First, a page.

Poland would do well to remember never to trust the damn Germans or the damn Russians. Can't turn your back on either of them.

9 posted on 03/09/2006 2:24:31 PM PST by WildHorseCrash
[ Post Reply | Private Reply | To 1 | View Replies]

To: lizol


Anyway there are many things for Poland left to do. I read Kaczynski's remarks in the Frankfurter Allgemeine Zeitung and in der Spiegel, that showed that he seems to be trapped in the difficult history between our countries. Furthermore his stance on the future development of Europe is something that Merkel for sure will not support. In fact the standpoints seem to be diametrically opposed.

Chriac and Merkel and the franco-allmand political establishment already agreed on a revival of their constitution in a slightly changed form. They want to restart the whole thing in 2007. That is what informed politicians (I know a few...hehe) and parts of the press in Germany are saying. Therefore it is doubtful that Kaczynski's loud verbalism helps him to open the doors in western Europe. Maybe it would have been helpful if he would defend his point of view a littlebit more silent in a personal discussion with Merkel first before blowing it into the loudspeakers of all press conferences he could find between Warsaw and Berlin. This is the easiest way to push Poland on a back seat again.

It is for sure that Merkel wants to have the Poles in the boat. Otherwise she would not have visited Poland just after her inauguration. But... ...she will not pay every price for it. Therefore it would be helpful if Poland could find out if it wants to join the European train or not. To join means to make some compromises. We (the Germans and the French) will take and already have taken compromises too.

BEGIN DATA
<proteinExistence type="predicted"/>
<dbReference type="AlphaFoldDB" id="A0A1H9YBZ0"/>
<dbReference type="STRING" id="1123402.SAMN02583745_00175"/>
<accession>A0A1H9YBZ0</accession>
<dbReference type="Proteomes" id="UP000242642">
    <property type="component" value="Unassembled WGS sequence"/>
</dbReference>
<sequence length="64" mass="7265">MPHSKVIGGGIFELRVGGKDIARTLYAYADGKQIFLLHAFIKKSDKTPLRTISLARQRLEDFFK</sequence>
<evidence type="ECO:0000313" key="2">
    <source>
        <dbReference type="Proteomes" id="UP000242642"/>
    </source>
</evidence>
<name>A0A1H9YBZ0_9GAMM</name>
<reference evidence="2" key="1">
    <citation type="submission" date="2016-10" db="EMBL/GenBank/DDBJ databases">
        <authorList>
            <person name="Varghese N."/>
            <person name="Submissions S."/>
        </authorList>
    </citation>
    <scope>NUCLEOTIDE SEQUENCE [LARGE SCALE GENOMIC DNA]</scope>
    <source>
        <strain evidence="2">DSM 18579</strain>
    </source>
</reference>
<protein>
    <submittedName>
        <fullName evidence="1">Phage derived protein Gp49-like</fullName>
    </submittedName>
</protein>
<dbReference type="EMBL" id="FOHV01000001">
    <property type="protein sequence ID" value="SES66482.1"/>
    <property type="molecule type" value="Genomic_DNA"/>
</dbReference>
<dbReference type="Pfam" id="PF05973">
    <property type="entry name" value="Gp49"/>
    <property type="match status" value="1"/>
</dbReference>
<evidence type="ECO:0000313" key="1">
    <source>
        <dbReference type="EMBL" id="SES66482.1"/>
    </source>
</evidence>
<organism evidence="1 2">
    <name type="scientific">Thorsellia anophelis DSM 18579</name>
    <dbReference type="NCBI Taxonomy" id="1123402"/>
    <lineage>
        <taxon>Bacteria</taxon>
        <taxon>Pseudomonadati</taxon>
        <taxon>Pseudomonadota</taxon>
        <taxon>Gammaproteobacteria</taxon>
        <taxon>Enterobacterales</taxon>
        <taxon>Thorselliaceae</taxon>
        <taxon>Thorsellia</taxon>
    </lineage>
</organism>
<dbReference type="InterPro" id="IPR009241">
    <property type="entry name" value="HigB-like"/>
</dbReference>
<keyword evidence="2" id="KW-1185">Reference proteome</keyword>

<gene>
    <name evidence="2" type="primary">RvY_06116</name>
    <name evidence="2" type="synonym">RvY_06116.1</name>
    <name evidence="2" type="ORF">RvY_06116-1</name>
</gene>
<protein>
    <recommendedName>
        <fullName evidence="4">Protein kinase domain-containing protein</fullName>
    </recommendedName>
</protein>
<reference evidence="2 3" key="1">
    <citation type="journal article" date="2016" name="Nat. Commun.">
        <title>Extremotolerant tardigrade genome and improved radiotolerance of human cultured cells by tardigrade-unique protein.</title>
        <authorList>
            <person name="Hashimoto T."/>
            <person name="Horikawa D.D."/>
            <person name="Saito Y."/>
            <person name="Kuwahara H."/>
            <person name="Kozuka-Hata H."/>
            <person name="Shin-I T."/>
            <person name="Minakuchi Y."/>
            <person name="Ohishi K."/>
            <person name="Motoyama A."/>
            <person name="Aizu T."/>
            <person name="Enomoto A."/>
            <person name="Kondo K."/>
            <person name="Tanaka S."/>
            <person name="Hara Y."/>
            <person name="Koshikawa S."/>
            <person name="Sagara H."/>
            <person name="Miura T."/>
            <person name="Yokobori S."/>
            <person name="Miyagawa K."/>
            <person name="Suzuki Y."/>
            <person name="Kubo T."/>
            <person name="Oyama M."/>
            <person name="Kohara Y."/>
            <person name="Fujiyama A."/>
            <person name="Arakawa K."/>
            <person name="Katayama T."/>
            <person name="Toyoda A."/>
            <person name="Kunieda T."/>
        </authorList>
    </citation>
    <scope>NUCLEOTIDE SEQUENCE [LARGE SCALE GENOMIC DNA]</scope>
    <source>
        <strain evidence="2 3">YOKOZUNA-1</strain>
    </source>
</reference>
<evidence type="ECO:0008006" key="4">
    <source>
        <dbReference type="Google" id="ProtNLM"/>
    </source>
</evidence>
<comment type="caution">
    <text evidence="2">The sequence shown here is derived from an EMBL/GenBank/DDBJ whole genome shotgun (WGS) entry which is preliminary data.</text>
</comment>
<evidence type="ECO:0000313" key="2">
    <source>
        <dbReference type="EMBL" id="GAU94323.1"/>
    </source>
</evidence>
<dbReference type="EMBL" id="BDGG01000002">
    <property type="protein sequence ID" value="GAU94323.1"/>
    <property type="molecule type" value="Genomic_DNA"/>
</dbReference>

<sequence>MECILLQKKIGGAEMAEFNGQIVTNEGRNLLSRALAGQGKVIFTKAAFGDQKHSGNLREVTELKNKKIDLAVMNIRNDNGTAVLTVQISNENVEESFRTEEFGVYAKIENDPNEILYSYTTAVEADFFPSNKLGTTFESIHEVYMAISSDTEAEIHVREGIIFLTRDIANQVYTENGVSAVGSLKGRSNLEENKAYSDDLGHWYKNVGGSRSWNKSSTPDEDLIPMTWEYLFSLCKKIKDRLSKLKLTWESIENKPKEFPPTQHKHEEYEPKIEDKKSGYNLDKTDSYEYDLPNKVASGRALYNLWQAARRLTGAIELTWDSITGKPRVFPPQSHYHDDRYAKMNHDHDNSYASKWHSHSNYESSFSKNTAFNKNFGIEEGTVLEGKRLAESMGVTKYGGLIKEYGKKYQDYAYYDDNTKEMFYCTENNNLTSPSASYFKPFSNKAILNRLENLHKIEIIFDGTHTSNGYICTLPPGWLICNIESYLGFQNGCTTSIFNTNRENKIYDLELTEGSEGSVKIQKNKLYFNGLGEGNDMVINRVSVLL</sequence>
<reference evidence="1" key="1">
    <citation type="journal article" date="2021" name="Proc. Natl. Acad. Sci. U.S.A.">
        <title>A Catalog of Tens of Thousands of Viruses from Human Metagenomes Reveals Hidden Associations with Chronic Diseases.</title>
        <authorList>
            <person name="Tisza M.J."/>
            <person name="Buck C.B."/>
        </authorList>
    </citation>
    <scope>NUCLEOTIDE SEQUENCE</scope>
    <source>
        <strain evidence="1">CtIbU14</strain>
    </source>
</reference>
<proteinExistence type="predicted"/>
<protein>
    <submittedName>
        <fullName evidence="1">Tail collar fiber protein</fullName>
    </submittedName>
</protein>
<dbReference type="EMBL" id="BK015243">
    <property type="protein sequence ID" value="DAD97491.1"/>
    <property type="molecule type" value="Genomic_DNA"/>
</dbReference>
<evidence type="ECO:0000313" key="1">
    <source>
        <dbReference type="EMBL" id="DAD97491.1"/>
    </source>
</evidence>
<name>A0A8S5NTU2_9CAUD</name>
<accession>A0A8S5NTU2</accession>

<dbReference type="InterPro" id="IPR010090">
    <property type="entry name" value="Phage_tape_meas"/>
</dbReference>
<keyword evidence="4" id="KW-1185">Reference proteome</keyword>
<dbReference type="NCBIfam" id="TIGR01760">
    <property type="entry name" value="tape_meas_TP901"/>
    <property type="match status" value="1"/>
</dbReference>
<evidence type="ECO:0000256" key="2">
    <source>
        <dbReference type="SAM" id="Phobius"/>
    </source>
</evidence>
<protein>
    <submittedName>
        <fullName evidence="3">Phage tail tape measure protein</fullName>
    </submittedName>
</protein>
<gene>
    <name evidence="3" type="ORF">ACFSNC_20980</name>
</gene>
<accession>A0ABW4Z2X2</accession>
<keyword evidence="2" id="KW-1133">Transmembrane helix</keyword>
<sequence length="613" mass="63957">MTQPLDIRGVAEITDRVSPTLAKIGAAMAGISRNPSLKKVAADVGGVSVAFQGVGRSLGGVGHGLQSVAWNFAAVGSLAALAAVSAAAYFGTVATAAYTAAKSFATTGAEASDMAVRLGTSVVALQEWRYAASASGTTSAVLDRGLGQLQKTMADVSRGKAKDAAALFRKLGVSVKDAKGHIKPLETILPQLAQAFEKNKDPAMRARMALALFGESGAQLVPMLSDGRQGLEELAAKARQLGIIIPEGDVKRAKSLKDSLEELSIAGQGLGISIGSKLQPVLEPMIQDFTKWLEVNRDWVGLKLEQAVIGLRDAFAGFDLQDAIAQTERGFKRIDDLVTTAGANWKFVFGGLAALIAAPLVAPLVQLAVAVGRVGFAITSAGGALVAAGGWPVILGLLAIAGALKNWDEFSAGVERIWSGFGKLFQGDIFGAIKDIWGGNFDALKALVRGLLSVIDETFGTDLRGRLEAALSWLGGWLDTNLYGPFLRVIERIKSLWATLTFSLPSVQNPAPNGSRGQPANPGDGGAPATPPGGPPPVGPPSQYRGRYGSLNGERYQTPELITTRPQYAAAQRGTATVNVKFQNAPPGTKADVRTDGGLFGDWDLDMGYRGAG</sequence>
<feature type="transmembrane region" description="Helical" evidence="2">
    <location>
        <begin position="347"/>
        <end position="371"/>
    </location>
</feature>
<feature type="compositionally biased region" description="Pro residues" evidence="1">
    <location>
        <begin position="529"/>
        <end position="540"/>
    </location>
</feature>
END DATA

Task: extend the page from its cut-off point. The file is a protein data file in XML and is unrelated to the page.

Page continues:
A good example is the current discussion over a "Energy-NATO". This is a good suggestion to me since it makes sense. Smaller nations like the Balts and even bigger ones -like Poland- need our help here. Nevertheless it could be our advantage too, if a broader purchase of energy is going to lead to falling prices. A real "win-win" situation. Nevertheless it would be helpful if this proposal could be launched intelligent into the German political system. In the moment the is the impression on the German side, that the Poles want to press us to stop the cooperation with the Russians. This will not work. Pacta sunt servanda. No matter if we like it or not. Germany can not break its word with the Russians but we can invest money to build new infrastructure with Poland to be independent from Russia and others. Maybe you will not get everything but enough to live good with it.

More cautious and discreet acting would help to integrate Kaczynski into the inner circle of European leaders.

Besides - I am not saying this to teach Poland and Poles but to help since I am a real friend of your country.

10 posted on 03/12/2006 3:56:05 AM PST by Atlantic Bridge (De omnibus dubitandum.)
[ Post Reply | Private Reply | To 7 | View Replies]

Disclaimer: Opinions posted on Free Republic are those of the individual posters and do not necessarily represent the opinion of Free Republic or its management. All materials posted herein are protected by copyright law and the exemption for fair use of copyrighted works.

Free Republic
Browse · Search
Topics · Post Article

FreeRepublic, LLC, PO BOX 9771, FRESNO, CA 93794 is powered by software copyright 2000-2008 John Robinson